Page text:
In the post-credit crisis economy, there's a lot of movement toward small banks – especially in the small business world. Research shows that small banks are more likely than large institutions to issue loans to businesses in their community. In fact, though small and midsize banks control only 22 percent of all bank assets, they account for 54 percent of small business lending, according to Federal Deposit Insurance Company data from the third quarter of 2009. (See charts here.)
The little local bank down Main Street will also offer you the level of human interaction you won't find elsehwere. Part of a community bank's mission is to help the neighborhood thrive. If you're principally looking for a lender, creating a relationship with a small bank could be mutually beneficial.
That said, you should still shop around for loan rates when choosing a bank. Big banks can sometimes offer lower rates. They are more bureaucratic, however, and iif your business is online or might not fit into a classic industry category, getting a great rate from a big bank might be difficult.
"Some of us have these weird online businesses that don't fit into a slot – we're not a dry cleaner, for instance," Potts Weinstein says. "That's when you need to find someone, a human, who can make exceptions to the rules. A really big bank just won't do that."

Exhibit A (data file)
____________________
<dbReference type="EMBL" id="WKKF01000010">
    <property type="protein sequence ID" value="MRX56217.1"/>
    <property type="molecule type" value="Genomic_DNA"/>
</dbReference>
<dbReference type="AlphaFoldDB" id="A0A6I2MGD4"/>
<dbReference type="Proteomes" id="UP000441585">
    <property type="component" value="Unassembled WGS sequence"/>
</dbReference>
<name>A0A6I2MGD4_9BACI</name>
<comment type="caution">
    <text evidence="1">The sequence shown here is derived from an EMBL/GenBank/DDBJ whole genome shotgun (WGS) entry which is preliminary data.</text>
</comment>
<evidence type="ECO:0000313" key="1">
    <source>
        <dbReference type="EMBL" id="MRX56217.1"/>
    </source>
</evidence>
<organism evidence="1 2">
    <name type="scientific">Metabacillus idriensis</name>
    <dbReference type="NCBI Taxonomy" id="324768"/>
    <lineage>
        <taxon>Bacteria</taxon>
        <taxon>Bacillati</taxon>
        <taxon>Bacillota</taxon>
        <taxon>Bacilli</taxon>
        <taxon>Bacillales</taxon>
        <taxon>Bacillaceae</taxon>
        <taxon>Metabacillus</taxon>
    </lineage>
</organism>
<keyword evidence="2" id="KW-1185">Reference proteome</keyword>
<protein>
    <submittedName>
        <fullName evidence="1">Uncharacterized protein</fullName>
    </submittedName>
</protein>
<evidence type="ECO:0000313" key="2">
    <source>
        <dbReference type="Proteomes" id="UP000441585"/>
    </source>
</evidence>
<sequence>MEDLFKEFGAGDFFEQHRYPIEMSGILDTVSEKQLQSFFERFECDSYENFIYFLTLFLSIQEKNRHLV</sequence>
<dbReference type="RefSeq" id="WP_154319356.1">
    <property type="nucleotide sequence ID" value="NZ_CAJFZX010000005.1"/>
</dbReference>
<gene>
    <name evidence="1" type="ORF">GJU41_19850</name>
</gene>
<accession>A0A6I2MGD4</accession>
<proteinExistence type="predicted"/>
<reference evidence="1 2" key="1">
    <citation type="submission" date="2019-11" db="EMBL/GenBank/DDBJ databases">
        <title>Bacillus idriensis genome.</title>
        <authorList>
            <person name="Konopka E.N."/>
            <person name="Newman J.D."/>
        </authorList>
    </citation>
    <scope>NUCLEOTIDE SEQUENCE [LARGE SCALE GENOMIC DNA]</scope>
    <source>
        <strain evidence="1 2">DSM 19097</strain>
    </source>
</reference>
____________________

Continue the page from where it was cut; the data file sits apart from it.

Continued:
As her business grew, Potts Weinstein found it time to transition from a large lender to a small one that had the online services she needed, but also could work with her financial needs on a personal basis.
"I'm getting to the point where I'm going to plan a large event, so I'm going to need help with cash flow," she said. "I need a bank that's going to be able to work with me on it, and be flexible."
There's also increasing political support for small businesses to partner with small banks. In addition to federal Small Business Association loan incentives, some experts think small businesses could have a hand in solving the credit crunch by simply changing their banking habits – and putting their money in small banks. The Institute for Local Self-Reliance's New Rules Project has teamed up with Move Your Money, a new initiative by the Huffington Post and Roosevelt Institute to provide resources to companies in switching their business to community banks.
Dig Deeper: Tapping Community Banks
Choosing the Right Bank: Remembering to Reevaluate
Once you have a bank that works for your business, don't forget to shop around periodically. It's natural to take time to re-evaluate your business's financial needs every time your bank changes something about its service – whether it is bumping up a loan interest rate or adding on a periodic finance charge. Even if the customers service is satisfactory and consistent, most experts recommend reevaluating your financial needs every few years.